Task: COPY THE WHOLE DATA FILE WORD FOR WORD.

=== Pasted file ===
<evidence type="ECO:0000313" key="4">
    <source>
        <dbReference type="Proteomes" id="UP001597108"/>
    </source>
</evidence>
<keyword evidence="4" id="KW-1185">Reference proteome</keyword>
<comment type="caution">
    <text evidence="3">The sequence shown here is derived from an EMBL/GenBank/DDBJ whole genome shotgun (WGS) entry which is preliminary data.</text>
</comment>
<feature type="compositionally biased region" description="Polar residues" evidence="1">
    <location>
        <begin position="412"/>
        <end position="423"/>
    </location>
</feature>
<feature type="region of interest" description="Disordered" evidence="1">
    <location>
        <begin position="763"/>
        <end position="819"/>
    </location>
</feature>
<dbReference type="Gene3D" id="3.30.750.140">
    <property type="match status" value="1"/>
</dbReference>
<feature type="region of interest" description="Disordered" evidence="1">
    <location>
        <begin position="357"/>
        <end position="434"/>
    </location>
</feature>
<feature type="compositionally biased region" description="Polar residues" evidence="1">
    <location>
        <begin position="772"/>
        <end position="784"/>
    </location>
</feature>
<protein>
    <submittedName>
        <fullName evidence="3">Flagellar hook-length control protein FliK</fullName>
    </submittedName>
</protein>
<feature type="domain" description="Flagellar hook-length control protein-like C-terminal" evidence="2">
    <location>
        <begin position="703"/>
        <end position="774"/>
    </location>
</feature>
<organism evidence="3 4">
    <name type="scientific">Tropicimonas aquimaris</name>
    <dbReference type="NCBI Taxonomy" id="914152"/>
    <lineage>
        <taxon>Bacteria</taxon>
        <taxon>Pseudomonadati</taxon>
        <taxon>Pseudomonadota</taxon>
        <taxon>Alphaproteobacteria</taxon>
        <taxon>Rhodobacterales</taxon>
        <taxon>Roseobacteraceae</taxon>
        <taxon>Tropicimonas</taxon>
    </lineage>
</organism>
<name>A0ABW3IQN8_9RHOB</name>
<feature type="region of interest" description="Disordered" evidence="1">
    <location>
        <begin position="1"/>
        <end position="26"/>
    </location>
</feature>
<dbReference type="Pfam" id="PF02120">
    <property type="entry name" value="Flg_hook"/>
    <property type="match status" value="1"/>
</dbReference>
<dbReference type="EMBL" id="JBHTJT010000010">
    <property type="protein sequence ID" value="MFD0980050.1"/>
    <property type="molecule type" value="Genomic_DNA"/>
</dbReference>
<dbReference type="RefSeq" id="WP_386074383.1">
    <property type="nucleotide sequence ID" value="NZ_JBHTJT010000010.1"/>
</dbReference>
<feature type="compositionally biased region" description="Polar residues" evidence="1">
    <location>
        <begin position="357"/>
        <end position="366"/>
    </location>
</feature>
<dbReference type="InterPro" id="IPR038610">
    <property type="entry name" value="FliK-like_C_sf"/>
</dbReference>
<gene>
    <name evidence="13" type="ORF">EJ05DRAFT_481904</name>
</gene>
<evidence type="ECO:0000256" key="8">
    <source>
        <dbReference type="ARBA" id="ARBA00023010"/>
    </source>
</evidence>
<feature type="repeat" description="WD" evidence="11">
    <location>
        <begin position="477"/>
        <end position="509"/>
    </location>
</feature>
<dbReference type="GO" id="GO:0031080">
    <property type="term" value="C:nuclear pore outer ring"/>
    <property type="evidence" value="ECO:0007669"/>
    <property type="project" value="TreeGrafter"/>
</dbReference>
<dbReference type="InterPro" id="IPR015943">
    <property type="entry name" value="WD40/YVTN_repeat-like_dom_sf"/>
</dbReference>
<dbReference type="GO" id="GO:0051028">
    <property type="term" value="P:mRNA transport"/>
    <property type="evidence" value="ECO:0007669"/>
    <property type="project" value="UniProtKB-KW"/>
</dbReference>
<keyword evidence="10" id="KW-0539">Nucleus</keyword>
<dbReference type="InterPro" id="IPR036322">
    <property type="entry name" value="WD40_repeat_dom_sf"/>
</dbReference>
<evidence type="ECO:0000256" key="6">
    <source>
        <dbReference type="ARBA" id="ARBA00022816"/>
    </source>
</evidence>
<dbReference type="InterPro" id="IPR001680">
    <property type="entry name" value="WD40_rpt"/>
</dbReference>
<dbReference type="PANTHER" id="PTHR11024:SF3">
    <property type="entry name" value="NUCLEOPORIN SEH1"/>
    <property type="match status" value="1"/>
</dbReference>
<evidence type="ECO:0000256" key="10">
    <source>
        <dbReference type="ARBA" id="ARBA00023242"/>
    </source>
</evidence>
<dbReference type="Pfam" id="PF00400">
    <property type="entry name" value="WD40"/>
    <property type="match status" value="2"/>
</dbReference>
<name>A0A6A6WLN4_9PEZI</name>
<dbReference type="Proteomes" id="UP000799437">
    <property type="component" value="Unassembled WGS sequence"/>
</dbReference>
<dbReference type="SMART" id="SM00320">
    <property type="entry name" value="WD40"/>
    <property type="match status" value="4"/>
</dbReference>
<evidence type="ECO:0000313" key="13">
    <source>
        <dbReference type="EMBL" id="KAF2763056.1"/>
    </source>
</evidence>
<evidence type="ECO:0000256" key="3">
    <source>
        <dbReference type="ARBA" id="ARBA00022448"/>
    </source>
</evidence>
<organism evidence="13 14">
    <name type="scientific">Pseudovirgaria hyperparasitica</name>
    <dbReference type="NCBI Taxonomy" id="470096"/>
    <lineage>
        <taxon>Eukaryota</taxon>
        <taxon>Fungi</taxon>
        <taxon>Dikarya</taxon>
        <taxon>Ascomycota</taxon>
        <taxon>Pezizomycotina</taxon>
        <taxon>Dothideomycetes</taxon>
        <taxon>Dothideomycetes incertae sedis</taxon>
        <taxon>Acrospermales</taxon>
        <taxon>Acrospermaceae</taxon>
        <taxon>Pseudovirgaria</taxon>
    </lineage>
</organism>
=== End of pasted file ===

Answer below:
<evidence type="ECO:0000313" key="4">
    <source>
        <dbReference type="Proteomes" id="UP001597108"/>
    </source>
</evidence>
<keyword evidence="4" id="KW-1185">Reference proteome</keyword>
<comment type="caution">
    <text evidence="3">The sequence shown here is derived from an EMBL/GenBank/DDBJ whole genome shotgun (WGS) entry which is preliminary data.</text>
</comment>
<feature type="compositionally biased region" description="Polar residues" evidence="1">
    <location>
        <begin position="412"/>
        <end position="423"/>
    </location>
</feature>
<feature type="region of interest" description="Disordered" evidence="1">
    <location>
        <begin position="763"/>
        <end position="819"/>
    </location>
</feature>
<dbReference type="Gene3D" id="3.30.750.140">
    <property type="match status" value="1"/>
</dbReference>
<feature type="region of interest" description="Disordered" evidence="1">
    <location>
        <begin position="357"/>
        <end position="434"/>
    </location>
</feature>
<feature type="compositionally biased region" description="Polar residues" evidence="1">
    <location>
        <begin position="772"/>
        <end position="784"/>
    </location>
</feature>
<protein>
    <submittedName>
        <fullName evidence="3">Flagellar hook-length control protein FliK</fullName>
    </submittedName>
</protein>
<feature type="domain" description="Flagellar hook-length control protein-like C-terminal" evidence="2">
    <location>
        <begin position="703"/>
        <end position="774"/>
    </location>
</feature>
<organism evidence="3 4">
    <name type="scientific">Tropicimonas aquimaris</name>
    <dbReference type="NCBI Taxonomy" id="914152"/>
    <lineage>
        <taxon>Bacteria</taxon>
        <taxon>Pseudomonadati</taxon>
        <taxon>Pseudomonadota</taxon>
        <taxon>Alphaproteobacteria</taxon>
        <taxon>Rhodobacterales</taxon>
        <taxon>Roseobacteraceae</taxon>
        <taxon>Tropicimonas</taxon>
    </lineage>
</organism>
<name>A0ABW3IQN8_9RHOB</name>
<feature type="region of interest" description="Disordered" evidence="1">
    <location>
        <begin position="1"/>
        <end position="26"/>
    </location>
</feature>
<dbReference type="Pfam" id="PF02120">
    <property type="entry name" value="Flg_hook"/>
    <property type="match status" value="1"/>
</dbReference>
<dbReference type="EMBL" id="JBHTJT010000010">
    <property type="protein sequence ID" value="MFD0980050.1"/>
    <property type="molecule type" value="Genomic_DNA"/>
</dbReference>
<dbReference type="RefSeq" id="WP_386074383.1">
    <property type="nucleotide sequence ID" value="NZ_JBHTJT010000010.1"/>
</dbReference>
<feature type="compositionally biased region" description="Polar residues" evidence="1">
    <location>
        <begin position="357"/>
        <end position="366"/>
    </location>
</feature>
<dbReference type="InterPro" id="IPR038610">
    <property type="entry name" value="FliK-like_C_sf"/>
</dbReference>
<gene>
    <name evidence="13" type="ORF">EJ05DRAFT_481904</name>
</gene>
<evidence type="ECO:0000256" key="8">
    <source>
        <dbReference type="ARBA" id="ARBA00023010"/>
    </source>
</evidence>
<feature type="repeat" description="WD" evidence="11">
    <location>
        <begin position="477"/>
        <end position="509"/>
    </location>
</feature>
<dbReference type="GO" id="GO:0031080">
    <property type="term" value="C:nuclear pore outer ring"/>
    <property type="evidence" value="ECO:0007669"/>
    <property type="project" value="TreeGrafter"/>
</dbReference>
<dbReference type="InterPro" id="IPR015943">
    <property type="entry name" value="WD40/YVTN_repeat-like_dom_sf"/>
</dbReference>
<dbReference type="GO" id="GO:0051028">
    <property type="term" value="P:mRNA transport"/>
    <property type="evidence" value="ECO:0007669"/>
    <property type="project" value="UniProtKB-KW"/>
</dbReference>
<keyword evidence="10" id="KW-0539">Nucleus</keyword>
<dbReference type="InterPro" id="IPR036322">
    <property type="entry name" value="WD40_repeat_dom_sf"/>
</dbReference>
<evidence type="ECO:0000256" key="6">
    <source>
        <dbReference type="ARBA" id="ARBA00022816"/>
    </source>
</evidence>
<dbReference type="InterPro" id="IPR001680">
    <property type="entry name" value="WD40_rpt"/>
</dbReference>
<dbReference type="PANTHER" id="PTHR11024:SF3">
    <property type="entry name" value="NUCLEOPORIN SEH1"/>
    <property type="match status" value="1"/>
</dbReference>
<evidence type="ECO:0000256" key="10">
    <source>
        <dbReference type="ARBA" id="ARBA00023242"/>
    </source>
</evidence>
<dbReference type="Pfam" id="PF00400">
    <property type="entry name" value="WD40"/>
    <property type="match status" value="2"/>
</dbReference>
<name>A0A6A6WLN4_9PEZI</name>
<dbReference type="Proteomes" id="UP000799437">
    <property type="component" value="Unassembled WGS sequence"/>
</dbReference>
<dbReference type="SMART" id="SM00320">
    <property type="entry name" value="WD40"/>
    <property type="match status" value="4"/>
</dbReference>
<evidence type="ECO:0000313" key="13">
    <source>
        <dbReference type="EMBL" id="KAF2763056.1"/>
    </source>
</evidence>
<evidence type="ECO:0000256" key="3">
    <source>
        <dbReference type="ARBA" id="ARBA00022448"/>
    </source>
</evidence>
<organism evidence="13 14">
    <name type="scientific">Pseudovirgaria hyperparasitica</name>
    <dbReference type="NCBI Taxonomy" id="470096"/>
    <lineage>
        <taxon>Eukaryota</taxon>
        <taxon>Fungi</taxon>
        <taxon>Dikarya</taxon>
        <taxon>Ascomycota</taxon>
        <taxon>Pezizomycotina</taxon>
        <taxon>Dothideomycetes</taxon>
        <taxon>Dothideomycetes incertae sedis</taxon>
        <taxon>Acrospermales</taxon>
        <taxon>Acrospermaceae</taxon>
        <taxon>Pseudovirgaria</taxon>
    </lineage>
</organism>